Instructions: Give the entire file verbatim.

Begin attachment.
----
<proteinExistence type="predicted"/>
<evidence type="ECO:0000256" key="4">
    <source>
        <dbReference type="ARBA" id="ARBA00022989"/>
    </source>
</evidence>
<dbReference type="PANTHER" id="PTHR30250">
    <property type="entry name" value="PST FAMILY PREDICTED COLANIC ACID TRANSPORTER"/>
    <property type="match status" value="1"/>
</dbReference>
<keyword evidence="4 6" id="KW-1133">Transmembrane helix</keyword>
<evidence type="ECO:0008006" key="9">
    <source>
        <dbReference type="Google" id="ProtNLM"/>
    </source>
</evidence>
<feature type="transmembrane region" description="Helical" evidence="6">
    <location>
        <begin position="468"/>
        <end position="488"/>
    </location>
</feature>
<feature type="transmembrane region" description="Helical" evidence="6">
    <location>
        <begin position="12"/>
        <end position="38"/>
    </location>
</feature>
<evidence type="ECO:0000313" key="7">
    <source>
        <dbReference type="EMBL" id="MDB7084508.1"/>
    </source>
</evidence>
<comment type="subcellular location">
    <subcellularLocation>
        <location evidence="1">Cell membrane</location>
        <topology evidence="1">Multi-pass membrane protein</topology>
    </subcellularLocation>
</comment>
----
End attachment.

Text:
<proteinExistence type="predicted"/>
<evidence type="ECO:0000256" key="4">
    <source>
        <dbReference type="ARBA" id="ARBA00022989"/>
    </source>
</evidence>
<dbReference type="PANTHER" id="PTHR30250">
    <property type="entry name" value="PST FAMILY PREDICTED COLANIC ACID TRANSPORTER"/>
    <property type="match status" value="1"/>
</dbReference>
<keyword evidence="4 6" id="KW-1133">Transmembrane helix</keyword>
<evidence type="ECO:0008006" key="9">
    <source>
        <dbReference type="Google" id="ProtNLM"/>
    </source>
</evidence>
<feature type="transmembrane region" description="Helical" evidence="6">
    <location>
        <begin position="468"/>
        <end position="488"/>
    </location>
</feature>
<feature type="transmembrane region" description="Helical" evidence="6">
    <location>
        <begin position="12"/>
        <end position="38"/>
    </location>
</feature>
<evidence type="ECO:0000313" key="7">
    <source>
        <dbReference type="EMBL" id="MDB7084508.1"/>
    </source>
</evidence>
<comment type="subcellular location">
    <subcellularLocation>
        <location evidence="1">Cell membrane</location>
        <topology evidence="1">Multi-pass membrane protein</topology>
    </subcellularLocation>
</comment>